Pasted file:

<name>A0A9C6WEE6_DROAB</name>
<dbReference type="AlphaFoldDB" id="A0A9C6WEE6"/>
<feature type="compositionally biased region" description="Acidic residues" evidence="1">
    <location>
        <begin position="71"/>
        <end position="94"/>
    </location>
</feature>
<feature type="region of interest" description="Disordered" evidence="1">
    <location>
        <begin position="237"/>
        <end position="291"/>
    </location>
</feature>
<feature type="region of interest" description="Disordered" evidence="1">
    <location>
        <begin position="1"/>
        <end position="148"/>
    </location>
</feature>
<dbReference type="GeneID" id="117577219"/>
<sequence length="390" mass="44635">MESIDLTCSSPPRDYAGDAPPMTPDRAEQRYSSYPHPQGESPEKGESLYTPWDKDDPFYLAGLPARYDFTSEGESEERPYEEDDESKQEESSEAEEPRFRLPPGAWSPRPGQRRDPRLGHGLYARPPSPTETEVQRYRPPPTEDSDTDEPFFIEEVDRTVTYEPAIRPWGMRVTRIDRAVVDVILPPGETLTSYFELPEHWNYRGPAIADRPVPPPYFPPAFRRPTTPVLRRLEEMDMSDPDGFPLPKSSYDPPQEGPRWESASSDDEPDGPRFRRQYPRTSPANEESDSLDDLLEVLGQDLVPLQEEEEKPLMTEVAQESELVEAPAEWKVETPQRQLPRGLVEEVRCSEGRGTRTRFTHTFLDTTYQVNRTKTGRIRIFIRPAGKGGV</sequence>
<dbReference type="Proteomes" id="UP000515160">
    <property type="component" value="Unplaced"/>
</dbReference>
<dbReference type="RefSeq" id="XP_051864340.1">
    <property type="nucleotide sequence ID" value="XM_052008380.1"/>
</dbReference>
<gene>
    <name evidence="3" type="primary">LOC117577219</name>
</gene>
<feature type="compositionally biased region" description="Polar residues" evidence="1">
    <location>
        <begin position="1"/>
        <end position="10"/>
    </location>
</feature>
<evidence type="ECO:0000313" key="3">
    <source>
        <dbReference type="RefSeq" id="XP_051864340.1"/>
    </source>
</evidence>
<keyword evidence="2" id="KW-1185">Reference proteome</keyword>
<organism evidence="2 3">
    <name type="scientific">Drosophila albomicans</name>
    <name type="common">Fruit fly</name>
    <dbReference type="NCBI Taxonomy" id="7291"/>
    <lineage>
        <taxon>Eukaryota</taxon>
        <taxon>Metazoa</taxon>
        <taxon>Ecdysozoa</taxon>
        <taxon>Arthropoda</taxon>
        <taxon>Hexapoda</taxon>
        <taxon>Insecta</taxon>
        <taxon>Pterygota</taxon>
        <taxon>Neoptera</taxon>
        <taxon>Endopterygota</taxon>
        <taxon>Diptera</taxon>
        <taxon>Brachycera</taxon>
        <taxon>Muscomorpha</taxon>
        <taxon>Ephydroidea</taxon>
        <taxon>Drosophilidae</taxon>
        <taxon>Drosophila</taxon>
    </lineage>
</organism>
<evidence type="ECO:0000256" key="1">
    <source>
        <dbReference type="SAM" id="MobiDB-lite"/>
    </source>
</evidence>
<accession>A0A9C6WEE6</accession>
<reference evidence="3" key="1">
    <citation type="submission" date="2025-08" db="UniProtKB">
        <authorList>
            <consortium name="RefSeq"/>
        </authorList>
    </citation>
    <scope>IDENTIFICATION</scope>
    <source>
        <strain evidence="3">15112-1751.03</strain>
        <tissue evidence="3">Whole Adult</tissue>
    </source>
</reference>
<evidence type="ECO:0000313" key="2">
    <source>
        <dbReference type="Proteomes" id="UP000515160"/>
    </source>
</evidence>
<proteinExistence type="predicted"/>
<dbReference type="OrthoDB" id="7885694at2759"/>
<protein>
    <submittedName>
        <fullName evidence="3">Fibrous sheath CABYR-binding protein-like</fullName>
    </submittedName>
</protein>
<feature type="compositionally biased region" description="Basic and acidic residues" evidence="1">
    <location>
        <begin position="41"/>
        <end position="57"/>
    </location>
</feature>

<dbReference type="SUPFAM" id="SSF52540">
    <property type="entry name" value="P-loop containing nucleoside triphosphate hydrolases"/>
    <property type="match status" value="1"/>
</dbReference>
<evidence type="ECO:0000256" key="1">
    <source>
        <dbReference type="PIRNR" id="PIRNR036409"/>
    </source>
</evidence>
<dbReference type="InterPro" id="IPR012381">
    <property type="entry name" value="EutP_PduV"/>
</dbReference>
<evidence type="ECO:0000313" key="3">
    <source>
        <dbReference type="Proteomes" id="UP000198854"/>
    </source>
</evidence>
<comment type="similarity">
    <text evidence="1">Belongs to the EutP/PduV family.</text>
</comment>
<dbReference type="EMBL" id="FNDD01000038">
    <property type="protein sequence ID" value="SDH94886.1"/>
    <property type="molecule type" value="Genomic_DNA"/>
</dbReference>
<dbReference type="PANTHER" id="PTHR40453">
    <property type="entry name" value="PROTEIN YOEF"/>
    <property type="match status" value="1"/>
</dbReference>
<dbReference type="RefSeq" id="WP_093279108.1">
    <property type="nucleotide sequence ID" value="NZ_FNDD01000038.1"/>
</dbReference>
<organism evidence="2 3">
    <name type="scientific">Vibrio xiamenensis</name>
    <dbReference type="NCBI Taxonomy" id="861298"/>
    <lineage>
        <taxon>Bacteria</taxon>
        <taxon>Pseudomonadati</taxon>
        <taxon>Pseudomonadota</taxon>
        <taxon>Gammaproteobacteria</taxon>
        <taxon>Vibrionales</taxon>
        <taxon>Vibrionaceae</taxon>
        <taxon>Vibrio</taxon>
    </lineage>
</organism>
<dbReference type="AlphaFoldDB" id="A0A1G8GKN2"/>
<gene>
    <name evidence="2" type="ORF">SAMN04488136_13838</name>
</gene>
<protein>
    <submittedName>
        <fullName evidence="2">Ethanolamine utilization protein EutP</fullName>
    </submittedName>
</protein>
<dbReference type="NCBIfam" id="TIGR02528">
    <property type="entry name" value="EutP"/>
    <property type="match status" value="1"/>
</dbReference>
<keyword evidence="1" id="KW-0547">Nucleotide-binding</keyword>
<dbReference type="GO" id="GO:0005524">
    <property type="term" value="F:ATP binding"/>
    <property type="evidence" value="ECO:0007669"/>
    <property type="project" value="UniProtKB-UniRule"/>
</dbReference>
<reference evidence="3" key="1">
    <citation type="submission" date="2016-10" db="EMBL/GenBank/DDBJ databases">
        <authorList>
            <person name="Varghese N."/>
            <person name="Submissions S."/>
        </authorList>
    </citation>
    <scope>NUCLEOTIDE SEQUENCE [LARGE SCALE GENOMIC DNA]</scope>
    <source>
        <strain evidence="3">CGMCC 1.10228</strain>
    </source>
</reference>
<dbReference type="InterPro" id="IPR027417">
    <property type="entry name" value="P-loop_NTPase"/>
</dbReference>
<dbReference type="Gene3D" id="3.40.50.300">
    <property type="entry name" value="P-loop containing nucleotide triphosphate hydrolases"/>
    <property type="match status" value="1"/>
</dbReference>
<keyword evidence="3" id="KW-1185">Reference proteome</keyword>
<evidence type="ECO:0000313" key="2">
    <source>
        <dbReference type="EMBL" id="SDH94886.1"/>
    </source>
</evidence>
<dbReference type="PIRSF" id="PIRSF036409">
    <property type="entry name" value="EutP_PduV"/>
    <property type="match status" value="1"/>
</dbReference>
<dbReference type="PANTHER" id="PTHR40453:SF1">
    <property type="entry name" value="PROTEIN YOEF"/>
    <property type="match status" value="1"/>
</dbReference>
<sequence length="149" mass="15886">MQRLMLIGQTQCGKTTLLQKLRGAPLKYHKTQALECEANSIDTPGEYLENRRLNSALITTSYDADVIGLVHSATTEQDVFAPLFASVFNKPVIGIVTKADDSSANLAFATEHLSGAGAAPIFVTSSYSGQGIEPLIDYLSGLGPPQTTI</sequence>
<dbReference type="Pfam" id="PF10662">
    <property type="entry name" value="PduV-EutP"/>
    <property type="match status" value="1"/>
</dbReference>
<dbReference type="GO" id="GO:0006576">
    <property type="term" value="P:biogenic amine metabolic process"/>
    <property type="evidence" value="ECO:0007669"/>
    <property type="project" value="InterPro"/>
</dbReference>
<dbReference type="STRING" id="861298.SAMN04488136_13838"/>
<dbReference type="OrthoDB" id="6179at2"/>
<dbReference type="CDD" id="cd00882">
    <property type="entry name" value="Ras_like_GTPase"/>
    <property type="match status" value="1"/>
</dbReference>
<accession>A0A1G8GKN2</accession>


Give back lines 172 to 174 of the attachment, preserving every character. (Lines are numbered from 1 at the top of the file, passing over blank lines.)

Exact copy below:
    <scope>NUCLEOTIDE SEQUENCE [LARGE SCALE GENOMIC DNA]</scope>
    <source>
        <strain evidence="3">CGMCC 1.10228</strain>